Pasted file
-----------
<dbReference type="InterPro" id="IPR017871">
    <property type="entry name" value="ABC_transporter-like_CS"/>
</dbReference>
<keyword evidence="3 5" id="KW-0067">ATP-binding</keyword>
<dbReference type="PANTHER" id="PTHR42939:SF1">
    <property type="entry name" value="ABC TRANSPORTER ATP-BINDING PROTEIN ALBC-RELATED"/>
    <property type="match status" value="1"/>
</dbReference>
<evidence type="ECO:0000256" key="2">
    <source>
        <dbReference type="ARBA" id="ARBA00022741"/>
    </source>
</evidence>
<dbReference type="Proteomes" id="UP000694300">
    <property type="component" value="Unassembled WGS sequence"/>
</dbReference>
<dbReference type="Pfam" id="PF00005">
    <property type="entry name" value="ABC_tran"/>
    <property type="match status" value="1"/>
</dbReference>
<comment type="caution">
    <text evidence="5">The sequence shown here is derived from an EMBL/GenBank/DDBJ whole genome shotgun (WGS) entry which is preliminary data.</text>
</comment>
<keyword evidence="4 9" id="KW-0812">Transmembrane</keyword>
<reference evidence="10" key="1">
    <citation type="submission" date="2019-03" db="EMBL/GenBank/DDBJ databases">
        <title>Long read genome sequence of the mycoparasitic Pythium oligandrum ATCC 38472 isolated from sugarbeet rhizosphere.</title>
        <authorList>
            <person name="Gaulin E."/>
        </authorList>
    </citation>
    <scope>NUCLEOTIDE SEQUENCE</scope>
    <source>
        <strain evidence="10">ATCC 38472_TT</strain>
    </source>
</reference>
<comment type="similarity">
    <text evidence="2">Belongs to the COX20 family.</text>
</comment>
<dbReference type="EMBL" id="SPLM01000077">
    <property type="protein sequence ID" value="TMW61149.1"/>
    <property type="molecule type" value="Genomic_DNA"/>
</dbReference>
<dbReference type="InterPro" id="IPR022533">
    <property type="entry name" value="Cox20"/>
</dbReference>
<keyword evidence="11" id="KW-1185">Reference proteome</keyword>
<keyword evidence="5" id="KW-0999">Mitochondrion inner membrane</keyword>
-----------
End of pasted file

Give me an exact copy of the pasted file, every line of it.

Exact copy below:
<dbReference type="InterPro" id="IPR017871">
    <property type="entry name" value="ABC_transporter-like_CS"/>
</dbReference>
<keyword evidence="3 5" id="KW-0067">ATP-binding</keyword>
<dbReference type="PANTHER" id="PTHR42939:SF1">
    <property type="entry name" value="ABC TRANSPORTER ATP-BINDING PROTEIN ALBC-RELATED"/>
    <property type="match status" value="1"/>
</dbReference>
<evidence type="ECO:0000256" key="2">
    <source>
        <dbReference type="ARBA" id="ARBA00022741"/>
    </source>
</evidence>
<dbReference type="Proteomes" id="UP000694300">
    <property type="component" value="Unassembled WGS sequence"/>
</dbReference>
<dbReference type="Pfam" id="PF00005">
    <property type="entry name" value="ABC_tran"/>
    <property type="match status" value="1"/>
</dbReference>
<comment type="caution">
    <text evidence="5">The sequence shown here is derived from an EMBL/GenBank/DDBJ whole genome shotgun (WGS) entry which is preliminary data.</text>
</comment>
<keyword evidence="4 9" id="KW-0812">Transmembrane</keyword>
<reference evidence="10" key="1">
    <citation type="submission" date="2019-03" db="EMBL/GenBank/DDBJ databases">
        <title>Long read genome sequence of the mycoparasitic Pythium oligandrum ATCC 38472 isolated from sugarbeet rhizosphere.</title>
        <authorList>
            <person name="Gaulin E."/>
        </authorList>
    </citation>
    <scope>NUCLEOTIDE SEQUENCE</scope>
    <source>
        <strain evidence="10">ATCC 38472_TT</strain>
    </source>
</reference>
<comment type="similarity">
    <text evidence="2">Belongs to the COX20 family.</text>
</comment>
<dbReference type="EMBL" id="SPLM01000077">
    <property type="protein sequence ID" value="TMW61149.1"/>
    <property type="molecule type" value="Genomic_DNA"/>
</dbReference>
<dbReference type="InterPro" id="IPR022533">
    <property type="entry name" value="Cox20"/>
</dbReference>
<keyword evidence="11" id="KW-1185">Reference proteome</keyword>
<keyword evidence="5" id="KW-0999">Mitochondrion inner membrane</keyword>